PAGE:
Population
Age in years

Cases

Total
300 450 152

No. susceptible before Primary primary cases occurred

Secondary
50 87 15

2-4 5-9 10-19

250 420 84

100 204 25

Secondary attack rate 2-4 years old (50)/(250-100) x 100 = 33%

Exercise
Seven cases of hepatitis A occurred among 70 children attending a childcare center. Each infected child came from a different family. The total number of persons in the 7 affected families was 32. One incubation period later, 5 family members of the 7 infected children also developed hepatitis A. Calculate the attack rate in the child care center and the secondary attack rate among family contacts of those cases.

Attack rate in childcare center:

Cases of hepatitis A among children in childcare center Number of children enrolled in the childcare center

7
70

Secondary Attack rate among house hold contacts:


Cases of hepatitis A among family contacts of children with hepatitis A Number of persons at risk in the families

5
25

Age (yrs)

No. of persons exposed to a case

Cases of Hepatitis No. Secondary Attack rate (%)

Did not receive vaccine


0-4 5-9 10-14 15-19 20+ 0-4 5-9 10-14 15-19 20+ 42 45 32 26 83 Received vaccine 17 21 13 3 17 1 0 0 0 1 2 5 6 3 4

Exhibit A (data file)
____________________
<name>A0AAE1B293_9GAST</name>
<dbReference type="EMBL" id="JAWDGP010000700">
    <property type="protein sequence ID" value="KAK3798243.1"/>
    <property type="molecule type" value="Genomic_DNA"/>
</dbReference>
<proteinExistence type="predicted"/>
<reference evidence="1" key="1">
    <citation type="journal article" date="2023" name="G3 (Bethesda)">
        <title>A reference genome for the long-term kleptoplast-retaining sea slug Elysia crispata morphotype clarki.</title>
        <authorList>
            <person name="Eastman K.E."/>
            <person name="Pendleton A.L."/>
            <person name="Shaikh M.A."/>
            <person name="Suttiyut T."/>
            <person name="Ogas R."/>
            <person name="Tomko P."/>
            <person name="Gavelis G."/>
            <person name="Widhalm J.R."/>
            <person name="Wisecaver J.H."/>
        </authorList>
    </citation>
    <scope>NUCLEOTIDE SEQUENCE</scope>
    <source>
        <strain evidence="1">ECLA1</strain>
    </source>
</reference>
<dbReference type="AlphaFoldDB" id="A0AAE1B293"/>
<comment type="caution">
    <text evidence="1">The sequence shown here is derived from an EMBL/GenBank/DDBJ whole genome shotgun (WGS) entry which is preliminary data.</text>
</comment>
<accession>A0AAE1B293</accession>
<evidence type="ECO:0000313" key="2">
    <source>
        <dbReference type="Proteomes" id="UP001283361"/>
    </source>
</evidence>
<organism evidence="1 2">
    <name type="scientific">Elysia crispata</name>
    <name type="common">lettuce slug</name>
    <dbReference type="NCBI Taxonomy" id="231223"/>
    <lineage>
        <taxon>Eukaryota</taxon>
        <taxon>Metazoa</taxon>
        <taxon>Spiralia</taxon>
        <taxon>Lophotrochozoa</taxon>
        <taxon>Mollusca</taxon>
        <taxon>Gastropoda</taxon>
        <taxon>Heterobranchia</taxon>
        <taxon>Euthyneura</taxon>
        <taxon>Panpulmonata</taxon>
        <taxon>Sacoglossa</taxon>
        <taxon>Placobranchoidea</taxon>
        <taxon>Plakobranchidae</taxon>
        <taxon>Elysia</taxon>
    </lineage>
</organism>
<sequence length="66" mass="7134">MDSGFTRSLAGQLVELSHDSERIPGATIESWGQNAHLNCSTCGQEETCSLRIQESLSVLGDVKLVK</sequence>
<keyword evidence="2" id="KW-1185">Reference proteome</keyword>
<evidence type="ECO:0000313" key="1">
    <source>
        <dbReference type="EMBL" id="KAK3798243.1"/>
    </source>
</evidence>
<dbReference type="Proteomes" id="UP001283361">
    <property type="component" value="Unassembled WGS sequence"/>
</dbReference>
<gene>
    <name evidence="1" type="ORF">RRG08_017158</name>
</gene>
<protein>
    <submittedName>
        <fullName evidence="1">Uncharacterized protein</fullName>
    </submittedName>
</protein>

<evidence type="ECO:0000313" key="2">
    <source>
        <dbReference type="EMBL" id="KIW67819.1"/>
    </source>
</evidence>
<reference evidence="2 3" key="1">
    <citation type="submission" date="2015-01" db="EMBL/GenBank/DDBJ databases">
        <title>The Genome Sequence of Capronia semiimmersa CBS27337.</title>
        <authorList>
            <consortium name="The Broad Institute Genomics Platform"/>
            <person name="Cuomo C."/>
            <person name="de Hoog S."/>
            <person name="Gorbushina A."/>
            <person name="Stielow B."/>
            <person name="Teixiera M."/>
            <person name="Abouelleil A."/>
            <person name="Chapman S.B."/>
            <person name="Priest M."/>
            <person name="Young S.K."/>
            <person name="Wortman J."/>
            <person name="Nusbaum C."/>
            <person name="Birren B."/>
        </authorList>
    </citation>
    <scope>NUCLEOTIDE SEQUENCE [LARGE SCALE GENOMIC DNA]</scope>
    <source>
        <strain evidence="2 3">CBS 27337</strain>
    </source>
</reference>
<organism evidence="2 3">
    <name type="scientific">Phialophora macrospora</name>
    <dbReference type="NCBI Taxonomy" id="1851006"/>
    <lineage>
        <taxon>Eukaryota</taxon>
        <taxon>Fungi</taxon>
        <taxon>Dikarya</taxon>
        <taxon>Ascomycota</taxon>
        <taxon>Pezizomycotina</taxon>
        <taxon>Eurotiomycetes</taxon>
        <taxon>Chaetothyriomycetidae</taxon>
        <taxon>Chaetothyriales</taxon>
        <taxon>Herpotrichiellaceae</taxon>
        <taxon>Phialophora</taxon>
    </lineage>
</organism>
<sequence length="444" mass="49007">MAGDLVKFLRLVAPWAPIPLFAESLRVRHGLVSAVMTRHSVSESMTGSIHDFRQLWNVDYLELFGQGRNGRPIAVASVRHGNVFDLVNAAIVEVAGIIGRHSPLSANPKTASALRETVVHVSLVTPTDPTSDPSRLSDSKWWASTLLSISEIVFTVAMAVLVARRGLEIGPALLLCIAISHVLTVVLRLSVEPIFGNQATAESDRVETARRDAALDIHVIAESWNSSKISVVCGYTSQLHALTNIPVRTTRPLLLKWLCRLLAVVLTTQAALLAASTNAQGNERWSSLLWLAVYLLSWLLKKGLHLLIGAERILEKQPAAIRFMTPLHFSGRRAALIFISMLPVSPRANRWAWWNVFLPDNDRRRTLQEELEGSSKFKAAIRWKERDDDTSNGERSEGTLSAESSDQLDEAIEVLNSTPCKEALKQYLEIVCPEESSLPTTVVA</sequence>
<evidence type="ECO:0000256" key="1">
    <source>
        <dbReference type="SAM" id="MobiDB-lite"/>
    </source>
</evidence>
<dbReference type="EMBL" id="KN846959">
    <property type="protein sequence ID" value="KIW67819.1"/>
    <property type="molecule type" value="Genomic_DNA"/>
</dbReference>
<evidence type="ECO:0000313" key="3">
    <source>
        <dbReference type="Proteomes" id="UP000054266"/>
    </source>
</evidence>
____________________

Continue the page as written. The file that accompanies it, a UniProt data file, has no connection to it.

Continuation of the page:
Age (yrs)

No. of persons exposed to a case

Cases of Hepatitis No. Secondary Attack rate (%)


4.8 11.1 18.8 11.5 4.8 6.0 0 0 0 1.4

Did not receive vaccine


0-4 5-9 10-14 15-19 20+ 0-4 5-9 10-14 15-19 20+ 42 45 32 26 83 Received vaccine 17 21 13 3 17 1 0 0 0 1 2 5 6 3 4

Herd Immunity

Herd Immunity
Resistance of a group of people to an attack by a disease to which a large proportion of the members of the group are immune.

Why does herd immunity occur?

Conditions to be met
The disease agent must be restricted to a single host species Transmission direct from one member of the host species to another Infections must induce solid immunity

Herd immunity operates if the probability of an infected person encountering every other individual in the population (random mixing) is the same.

What percentage of a population must be immune for herd immunity to operate?

Varies

Example
Poliomyelitis Two types of vaccines
OPV IPV

Why is the concept of herd immunity so important?